Ncell named successful bidder for mobile frequencyBut the firm will get the frequency only after it clears its outstanding capital gains tax, the regulator says.
The Nepal Telecommunications Authority has named Ncell as the highest bidder for the remaining mobile frequency under its 1800 megahertz band, but it will award the frequency only after the private telecom giant clears its outstanding capital gains tax to the government, the regulator said.
The Supreme Court in November said Ncell could pay Rs21.10 billion in capital gains tax against the Rs39.06 billion determined by the tax authorities.
“We have named Ncell as the successful bidder, but the process has not been concluded,” said Purushottam Khanal, chairperson of the Nepal Telecommunication Authority. “Other actions before the company is awarded the frequency will only be initiated after it clears its back taxes as per the court order.”
The unprecedented auction for 16 megahertz of cellular frequency took place on Wednesday, where Ncell outbid state-owned Nepal Telecom and bagged additional transmission capacity for Rs58 million per megahertz.
State-owned Nepal Telecom had quoted Rs50.1 million per megahertz in the final round of the auction.
This has come after multiple directions to the Communications Ministry and the telecom regulator from the parliamentary Development and Technology Committee that unwarranted stockpiling of cashable frequency and poor management had led to loss of revenue and hindered the expansion of telecommunications services.
Out of the available 75 megahertz bandwidth under the 1800 spectrum, 59 megahertz is currently assigned to five telecommunications companies, and the Nepal Telecommunications Authority has now auctioned the residual frequency of 16 megahertz.
However, Ncell can only utilise additional bandwidth of up to 9 megahertz because of regulations imposing a ceiling to allow a company to use a maximum of 20 megahertz under the 1800 band.
Ncell currently utilises 11 megahertz under 1800 band to relay cellular and data 4G Long Term Evolution (LTE) services, and 8 megahertz under the 900 band to provide 3G services in remote and rural areas.
According to the telecom regulator, the residual frequency has been auctioned to ensure quality telecommunications services and create an environment for maximum utilisation of limited available frequency and cellular technology such as 4G while contributing to the economic development of the country.
The auction has also come amid a writ filed by CG Telecom at the Supreme Court demanding an interim order to halt the public sale.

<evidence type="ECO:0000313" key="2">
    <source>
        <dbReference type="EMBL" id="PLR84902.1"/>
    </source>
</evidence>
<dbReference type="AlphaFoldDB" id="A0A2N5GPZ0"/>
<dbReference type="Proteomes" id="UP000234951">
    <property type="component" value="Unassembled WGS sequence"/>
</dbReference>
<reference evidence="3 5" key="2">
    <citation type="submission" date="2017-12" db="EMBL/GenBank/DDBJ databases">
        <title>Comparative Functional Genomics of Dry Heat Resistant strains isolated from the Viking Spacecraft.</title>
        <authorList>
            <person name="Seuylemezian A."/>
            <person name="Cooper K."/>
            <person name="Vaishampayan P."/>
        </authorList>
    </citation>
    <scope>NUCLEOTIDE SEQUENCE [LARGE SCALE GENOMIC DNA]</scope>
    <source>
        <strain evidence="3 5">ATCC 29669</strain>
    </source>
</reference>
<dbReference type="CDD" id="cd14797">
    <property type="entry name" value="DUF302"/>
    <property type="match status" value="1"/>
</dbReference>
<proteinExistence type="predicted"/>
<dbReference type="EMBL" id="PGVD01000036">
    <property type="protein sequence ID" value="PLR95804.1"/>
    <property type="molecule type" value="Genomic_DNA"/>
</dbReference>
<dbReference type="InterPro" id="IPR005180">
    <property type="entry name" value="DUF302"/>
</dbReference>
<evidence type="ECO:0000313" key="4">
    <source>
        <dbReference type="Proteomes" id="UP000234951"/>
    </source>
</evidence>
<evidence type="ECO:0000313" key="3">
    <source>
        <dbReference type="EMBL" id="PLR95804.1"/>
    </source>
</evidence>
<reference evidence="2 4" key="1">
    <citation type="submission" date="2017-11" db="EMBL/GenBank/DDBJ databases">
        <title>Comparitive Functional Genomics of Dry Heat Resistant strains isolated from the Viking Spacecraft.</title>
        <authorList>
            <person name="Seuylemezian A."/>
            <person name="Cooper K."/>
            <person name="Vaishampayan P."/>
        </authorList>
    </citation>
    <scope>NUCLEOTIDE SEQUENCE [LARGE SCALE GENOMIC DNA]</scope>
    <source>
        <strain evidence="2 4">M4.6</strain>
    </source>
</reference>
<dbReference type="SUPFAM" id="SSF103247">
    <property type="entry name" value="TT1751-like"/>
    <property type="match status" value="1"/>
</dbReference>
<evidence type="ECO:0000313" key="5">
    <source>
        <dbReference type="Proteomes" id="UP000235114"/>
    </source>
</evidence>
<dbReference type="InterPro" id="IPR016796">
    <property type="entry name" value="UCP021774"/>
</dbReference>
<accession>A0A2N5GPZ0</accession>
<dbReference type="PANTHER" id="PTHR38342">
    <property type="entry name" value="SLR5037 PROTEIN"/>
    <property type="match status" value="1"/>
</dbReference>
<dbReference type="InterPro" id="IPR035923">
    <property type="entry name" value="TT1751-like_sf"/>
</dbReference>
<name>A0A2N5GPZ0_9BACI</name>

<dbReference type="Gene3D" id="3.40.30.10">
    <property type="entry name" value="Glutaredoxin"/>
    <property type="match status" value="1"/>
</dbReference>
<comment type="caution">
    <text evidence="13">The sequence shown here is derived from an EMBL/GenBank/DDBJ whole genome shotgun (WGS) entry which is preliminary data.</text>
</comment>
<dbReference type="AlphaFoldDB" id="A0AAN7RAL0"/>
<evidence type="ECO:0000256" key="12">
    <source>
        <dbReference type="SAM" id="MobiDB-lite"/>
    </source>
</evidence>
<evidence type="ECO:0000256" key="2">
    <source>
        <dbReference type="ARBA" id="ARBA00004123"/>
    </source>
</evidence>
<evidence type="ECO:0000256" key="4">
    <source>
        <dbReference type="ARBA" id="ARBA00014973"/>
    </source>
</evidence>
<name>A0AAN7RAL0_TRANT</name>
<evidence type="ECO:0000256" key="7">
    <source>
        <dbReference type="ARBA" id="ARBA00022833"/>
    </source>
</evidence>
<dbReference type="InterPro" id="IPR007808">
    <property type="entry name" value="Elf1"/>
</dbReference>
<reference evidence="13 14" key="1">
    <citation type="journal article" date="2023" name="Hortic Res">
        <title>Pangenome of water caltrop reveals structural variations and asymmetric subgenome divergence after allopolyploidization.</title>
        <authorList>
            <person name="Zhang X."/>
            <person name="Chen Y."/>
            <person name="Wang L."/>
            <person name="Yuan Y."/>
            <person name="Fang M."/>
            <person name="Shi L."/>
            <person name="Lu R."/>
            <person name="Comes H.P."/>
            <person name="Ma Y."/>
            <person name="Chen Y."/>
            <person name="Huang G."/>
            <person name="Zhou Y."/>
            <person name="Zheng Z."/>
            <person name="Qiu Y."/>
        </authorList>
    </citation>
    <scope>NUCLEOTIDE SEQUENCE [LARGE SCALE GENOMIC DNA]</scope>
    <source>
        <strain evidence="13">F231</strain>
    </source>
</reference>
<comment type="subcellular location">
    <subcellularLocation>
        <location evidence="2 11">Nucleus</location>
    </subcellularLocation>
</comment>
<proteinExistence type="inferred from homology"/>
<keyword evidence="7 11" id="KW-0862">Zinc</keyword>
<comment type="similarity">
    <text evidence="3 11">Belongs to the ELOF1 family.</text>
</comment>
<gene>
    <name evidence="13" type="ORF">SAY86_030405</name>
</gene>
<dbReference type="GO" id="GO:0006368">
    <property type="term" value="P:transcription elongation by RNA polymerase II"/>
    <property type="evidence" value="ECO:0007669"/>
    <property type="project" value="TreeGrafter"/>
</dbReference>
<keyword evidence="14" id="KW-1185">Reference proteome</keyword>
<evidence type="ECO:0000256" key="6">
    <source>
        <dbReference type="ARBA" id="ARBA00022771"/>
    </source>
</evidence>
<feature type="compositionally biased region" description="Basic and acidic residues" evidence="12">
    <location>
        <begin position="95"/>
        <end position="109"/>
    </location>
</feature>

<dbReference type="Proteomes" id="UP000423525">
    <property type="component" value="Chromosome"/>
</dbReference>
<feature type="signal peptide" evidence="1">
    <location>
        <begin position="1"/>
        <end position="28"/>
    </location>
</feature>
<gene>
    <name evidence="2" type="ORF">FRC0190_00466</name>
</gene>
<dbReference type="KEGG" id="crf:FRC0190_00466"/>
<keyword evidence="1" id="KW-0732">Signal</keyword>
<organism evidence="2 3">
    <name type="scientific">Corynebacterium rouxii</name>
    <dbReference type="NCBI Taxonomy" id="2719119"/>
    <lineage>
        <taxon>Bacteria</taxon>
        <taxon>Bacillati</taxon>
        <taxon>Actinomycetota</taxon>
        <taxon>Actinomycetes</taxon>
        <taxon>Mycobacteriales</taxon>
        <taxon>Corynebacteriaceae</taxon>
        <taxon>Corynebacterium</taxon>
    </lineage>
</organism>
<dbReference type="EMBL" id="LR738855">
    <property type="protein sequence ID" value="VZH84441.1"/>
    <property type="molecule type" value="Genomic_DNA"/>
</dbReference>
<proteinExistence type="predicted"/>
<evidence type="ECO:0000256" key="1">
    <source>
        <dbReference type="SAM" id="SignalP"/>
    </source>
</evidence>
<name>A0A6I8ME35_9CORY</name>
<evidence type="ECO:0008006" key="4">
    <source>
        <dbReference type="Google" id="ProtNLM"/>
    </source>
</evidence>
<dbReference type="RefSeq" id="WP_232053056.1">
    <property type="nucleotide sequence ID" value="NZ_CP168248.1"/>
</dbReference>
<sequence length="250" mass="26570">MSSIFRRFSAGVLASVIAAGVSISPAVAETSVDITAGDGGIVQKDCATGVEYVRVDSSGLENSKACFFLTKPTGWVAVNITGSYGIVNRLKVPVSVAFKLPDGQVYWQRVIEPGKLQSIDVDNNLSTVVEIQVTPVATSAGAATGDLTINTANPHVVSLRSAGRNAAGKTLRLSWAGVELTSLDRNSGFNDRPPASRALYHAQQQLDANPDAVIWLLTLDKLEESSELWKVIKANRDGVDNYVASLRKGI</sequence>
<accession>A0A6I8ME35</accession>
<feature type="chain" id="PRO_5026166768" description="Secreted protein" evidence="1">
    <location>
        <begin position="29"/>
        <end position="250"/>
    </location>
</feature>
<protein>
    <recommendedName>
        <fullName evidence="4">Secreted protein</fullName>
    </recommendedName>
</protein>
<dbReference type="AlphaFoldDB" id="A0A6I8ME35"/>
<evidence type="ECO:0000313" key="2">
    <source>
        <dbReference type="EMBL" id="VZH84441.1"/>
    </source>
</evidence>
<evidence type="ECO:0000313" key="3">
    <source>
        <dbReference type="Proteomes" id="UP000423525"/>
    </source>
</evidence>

The Chaudhary Group subsidiary filed the writ on Sunday stating that the regulator had not provided it with a GSM licence despite its eligibility to obtain one, and set the terms of the auction preventing it from participating in the bidding.
The regulator while announcing the auction, a year ago, had said that only those companies with permits to operate GSM services and without arrears would be eligible to take part in the auction.
A court decision on the writ by the single bench of Justice Prakash Kumar Dhungana on Wednesday has asked the government to clarify why CG has not been given a permit to operate GSM services, and why it was not allowed to take part in the bidding.
But the decision did not come before the bidding process concluded and as per the company’s plea to halt the auction.
When asked whether Ncell and Nepal Telecom had accounts in arrears and what if the court in its final verdict renders the auction invalid, Khanal said the companies had no arrears and that the regulator would have to abide by the court orders.
Last year, the telecom regulator initiated the process to auction residual frequencies under the 900, 1800 and 2100 megahertz bands. The auction has taken place for frequencies under the 1800 band as only one company each applied for the other two bands.
Upon successful completion of the acquisition process, it is expected that Ncell will be able to expand and add to the quality of its voice and data services in urban areas.
In recent months, the company has undertaken a drive to expand high-speed data services from an existing base of over 30 major cities. The bandwidth under the 1800 megahertz band is utilised by telecom companies to provide data services in areas with a dense population, and the 900 megahertz band is suitable for relaying frequencies in rural areas with a scattered population.
As per the International Conference on Electromagnetics in Advanced Applications, spectrum demand is increasing dramatically in most developed markets, due to soaring demand for mobile broadband access and the ability to cover larger areas with the same power levels, and the need for providing broadband access to digital divide areas is currently one of the major issues in the field of wireless communications.